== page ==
Looking Through the Palantir: April 1st



Welcome to Looking Through the Palantir, a weekly recap where I bring you the latest news, features, releases and more from the realm of science fiction/fantasy. So cozy on up to your favorite seeing-stone and check out this week’s divinations.

If you’re looking to delve deeper into the sci-fi genre, be sure to check out this great article listing some of the authors who have done stellar work in science fiction, but perhaps are less heralded. What separates an author from fame and obscurity is razor thin, but that seems to be the case even more in sci-fi/fantasy (I have no empirical evidence for this, it just seems to be true, probably because once a book reaches the zenith of a particular category, similar titles are often dismissed as derivative). If you’re looking to push past the same “top 10” lists, this is a great place to start.

Last week, David Trampier passed away. He was a writer and artist probably most known for his cover illustrations for the original Dungeons and Dragons books. Here’s a great essay about Trampier, and the impact he had on one writer. Anyone who grew up playing D&D will have a hard time forgetting the first time you saw Trampier’s artwork and how much that contributed to the desire to pick up those amazing books and start playing.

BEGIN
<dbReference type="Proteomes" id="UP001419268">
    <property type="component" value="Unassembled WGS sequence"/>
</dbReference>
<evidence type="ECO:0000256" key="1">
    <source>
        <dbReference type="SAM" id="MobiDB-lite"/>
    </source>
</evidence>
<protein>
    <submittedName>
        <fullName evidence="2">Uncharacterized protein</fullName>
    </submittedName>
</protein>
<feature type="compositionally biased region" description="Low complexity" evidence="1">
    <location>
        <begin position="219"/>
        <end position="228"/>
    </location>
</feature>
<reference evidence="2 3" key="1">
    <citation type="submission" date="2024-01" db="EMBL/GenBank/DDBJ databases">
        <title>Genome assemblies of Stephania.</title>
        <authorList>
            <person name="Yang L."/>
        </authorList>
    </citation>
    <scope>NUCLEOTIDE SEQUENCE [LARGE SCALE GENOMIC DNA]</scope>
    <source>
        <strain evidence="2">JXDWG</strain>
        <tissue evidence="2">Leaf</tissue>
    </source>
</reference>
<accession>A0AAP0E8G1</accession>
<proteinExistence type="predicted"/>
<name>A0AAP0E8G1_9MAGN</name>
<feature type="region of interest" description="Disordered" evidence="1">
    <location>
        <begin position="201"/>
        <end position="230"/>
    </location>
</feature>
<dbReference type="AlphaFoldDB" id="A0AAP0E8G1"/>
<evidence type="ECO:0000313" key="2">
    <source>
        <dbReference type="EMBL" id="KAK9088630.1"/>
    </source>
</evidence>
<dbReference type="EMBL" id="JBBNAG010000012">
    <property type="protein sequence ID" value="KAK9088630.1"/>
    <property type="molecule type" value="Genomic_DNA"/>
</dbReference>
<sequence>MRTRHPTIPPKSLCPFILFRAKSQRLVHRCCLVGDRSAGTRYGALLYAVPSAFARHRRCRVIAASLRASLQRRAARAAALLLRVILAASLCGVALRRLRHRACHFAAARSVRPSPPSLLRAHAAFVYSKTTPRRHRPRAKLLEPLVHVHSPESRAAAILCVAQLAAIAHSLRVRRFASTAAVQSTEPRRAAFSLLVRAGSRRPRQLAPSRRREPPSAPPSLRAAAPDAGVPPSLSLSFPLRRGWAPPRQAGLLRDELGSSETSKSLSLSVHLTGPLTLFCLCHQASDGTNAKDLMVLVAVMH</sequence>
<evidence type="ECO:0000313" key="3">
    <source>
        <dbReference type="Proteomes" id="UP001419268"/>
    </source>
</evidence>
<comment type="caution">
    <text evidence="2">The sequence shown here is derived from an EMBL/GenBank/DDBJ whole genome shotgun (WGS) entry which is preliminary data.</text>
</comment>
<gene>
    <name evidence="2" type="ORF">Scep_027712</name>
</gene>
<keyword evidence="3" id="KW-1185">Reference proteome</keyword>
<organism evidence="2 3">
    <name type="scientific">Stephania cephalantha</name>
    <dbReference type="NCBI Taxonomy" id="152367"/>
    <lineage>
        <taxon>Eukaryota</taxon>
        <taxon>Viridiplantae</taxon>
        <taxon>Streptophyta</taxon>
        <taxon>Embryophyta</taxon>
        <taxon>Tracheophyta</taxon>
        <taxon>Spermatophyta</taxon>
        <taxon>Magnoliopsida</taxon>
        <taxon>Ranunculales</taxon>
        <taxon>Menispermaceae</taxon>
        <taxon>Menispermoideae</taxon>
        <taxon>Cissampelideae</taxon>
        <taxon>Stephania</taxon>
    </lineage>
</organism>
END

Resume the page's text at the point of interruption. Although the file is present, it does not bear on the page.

Finally,news that the planned movie adaptation of J.K. Rowling’s Fantastic Beasts and Where to Find Them will be a trilogy of films. The book, an actual text within Harry Potter , was published as a mock textbook in 2001. It follows the wizard Newt Scamander traveling the world categorizing monsters and creatures. Again the trilogizing (totally a word) trend rears its ugly head, but we’re talking about the Harry Potter franchise here, so in this case it actually makes some sense. I for one look forward to seeing wizard Charles Darwin.

On to the new releases this week:

New on sale is Lynn Flewelling’s Shards of Time. This is the final novel in the famed Nightrunner fantasy series, that began all the way back in 1996 with Luck in Shadows. Nightrunners are a hybrid thief/spy/rogue occupation and the series follows the adventures of Alex and Seregil. Any opportunity to spend more time with Alec and Seregil is one worth taking, as is Flewelling’s almost lyrical approach to the prose. The series also is a stand out for it’s exploration of LGBT themes, providing an expanded voice in the genre.

Also, new in paperback is Tim Lebbon’s Star Wars: Dawn of the Jedi: Into the Void. A unique entry in the world of Star Wars books. Lebbon, a first time Star Wars author, tells an early story of the Je’daii Order, before the split into Jedi and Sith. If you’ve been looking for a different voice in the world of Star Wars or have always been fascinated about the early years of the Force and the Jedi, this book is a must purchase.

Until next time, enjoy April Fool’s Day everyone. Just remember, don’t believe everything that you read on the Internet, except for the stuff in this recap. You can totally believe everything I write. I am Batman.

Tom Hoeler
is a freelance writer and editor who spends his time collecting stories,felling dragons, scrambling over the rooftops of Gotham, and cooking up delicious food. He serves as the intern and apprentice to the Del Rey and Star Wars Books team under the guise of Darth Internous.